This book asks some profoundly troubling but very necessary questions about our conceptions of freedom and democracy.
According to Harvey, after the end of World War II, the social democracies of Western Europe were dominated by what he calls "embedded liberalism," an amalgam of "state, market, and democratic institutions to guarantee peace, inclusion, well-being, and stability," and which was marked by the regulation of free trade and the belief that full employment and the social welfare of the citizenry were at the heart of a healthy economy." The postwar economies that operated under embedded liberalism saw gradual growth and prosperity throughout the 1950s and 1960s, but eventually began to falter under a new set of emergent economic ideas.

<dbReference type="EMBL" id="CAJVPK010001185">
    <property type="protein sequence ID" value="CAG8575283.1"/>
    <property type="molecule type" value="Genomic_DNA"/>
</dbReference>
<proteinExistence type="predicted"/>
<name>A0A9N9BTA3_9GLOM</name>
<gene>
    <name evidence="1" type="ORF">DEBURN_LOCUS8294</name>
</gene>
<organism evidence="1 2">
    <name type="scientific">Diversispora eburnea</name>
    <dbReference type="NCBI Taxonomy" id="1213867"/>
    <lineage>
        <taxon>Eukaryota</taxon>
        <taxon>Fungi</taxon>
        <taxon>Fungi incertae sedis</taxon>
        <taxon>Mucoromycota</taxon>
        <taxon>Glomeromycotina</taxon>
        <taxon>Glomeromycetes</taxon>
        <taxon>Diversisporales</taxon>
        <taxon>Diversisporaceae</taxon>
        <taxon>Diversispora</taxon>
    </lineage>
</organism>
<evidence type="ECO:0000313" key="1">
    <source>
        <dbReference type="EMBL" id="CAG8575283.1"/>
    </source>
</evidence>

During the late 1970s and early 1980s in China, England, and the United States, the shift away from policy finally began to catch up to the growing disenchantment among elites with embedded liberalism. The markers on the way to a final transition were obvious: in 1973, a U.S.-led coup in Chile in which we provided the economic minds to completely deregulate Allende's social-democratic system and install a fascist who respected no boundary between the state and the corporation; in 1979, a total restructuring of U.S. monetary policy under the direction of Paul Volcker (who still rears his head in policy-making decisions three decades later); and soon afterward the elections of Margaret Thatcher and Ronald Reagan. The changes, too, were just as apparent: the increasing amounts of deregulation in private enterprise, the investment of capital in foreign economies, and the promotion of a regressive tax structure in which the super-rich pay the same percentage in taxes as the poor.